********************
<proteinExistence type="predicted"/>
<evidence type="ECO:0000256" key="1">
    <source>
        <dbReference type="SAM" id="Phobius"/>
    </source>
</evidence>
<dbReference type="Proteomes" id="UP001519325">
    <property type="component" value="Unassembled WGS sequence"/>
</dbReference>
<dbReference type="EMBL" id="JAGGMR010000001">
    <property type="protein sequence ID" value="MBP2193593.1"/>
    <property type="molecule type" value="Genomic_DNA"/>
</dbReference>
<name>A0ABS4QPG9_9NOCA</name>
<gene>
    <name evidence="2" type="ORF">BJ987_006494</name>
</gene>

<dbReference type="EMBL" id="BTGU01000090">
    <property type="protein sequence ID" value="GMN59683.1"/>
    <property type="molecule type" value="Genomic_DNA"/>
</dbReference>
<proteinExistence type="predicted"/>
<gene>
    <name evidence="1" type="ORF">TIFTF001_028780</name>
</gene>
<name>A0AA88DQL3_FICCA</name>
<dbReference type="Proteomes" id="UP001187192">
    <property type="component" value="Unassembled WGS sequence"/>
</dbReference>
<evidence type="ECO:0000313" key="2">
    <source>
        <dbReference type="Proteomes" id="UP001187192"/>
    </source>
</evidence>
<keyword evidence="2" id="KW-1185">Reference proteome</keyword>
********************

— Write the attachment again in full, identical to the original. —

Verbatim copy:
<proteinExistence type="predicted"/>
<evidence type="ECO:0000256" key="1">
    <source>
        <dbReference type="SAM" id="Phobius"/>
    </source>
</evidence>
<dbReference type="Proteomes" id="UP001519325">
    <property type="component" value="Unassembled WGS sequence"/>
</dbReference>
<dbReference type="EMBL" id="JAGGMR010000001">
    <property type="protein sequence ID" value="MBP2193593.1"/>
    <property type="molecule type" value="Genomic_DNA"/>
</dbReference>
<name>A0ABS4QPG9_9NOCA</name>
<gene>
    <name evidence="2" type="ORF">BJ987_006494</name>
</gene>

<dbReference type="EMBL" id="BTGU01000090">
    <property type="protein sequence ID" value="GMN59683.1"/>
    <property type="molecule type" value="Genomic_DNA"/>
</dbReference>
<proteinExistence type="predicted"/>
<gene>
    <name evidence="1" type="ORF">TIFTF001_028780</name>
</gene>
<name>A0AA88DQL3_FICCA</name>
<dbReference type="Proteomes" id="UP001187192">
    <property type="component" value="Unassembled WGS sequence"/>
</dbReference>
<evidence type="ECO:0000313" key="2">
    <source>
        <dbReference type="Proteomes" id="UP001187192"/>
    </source>
</evidence>
<keyword evidence="2" id="KW-1185">Reference proteome</keyword>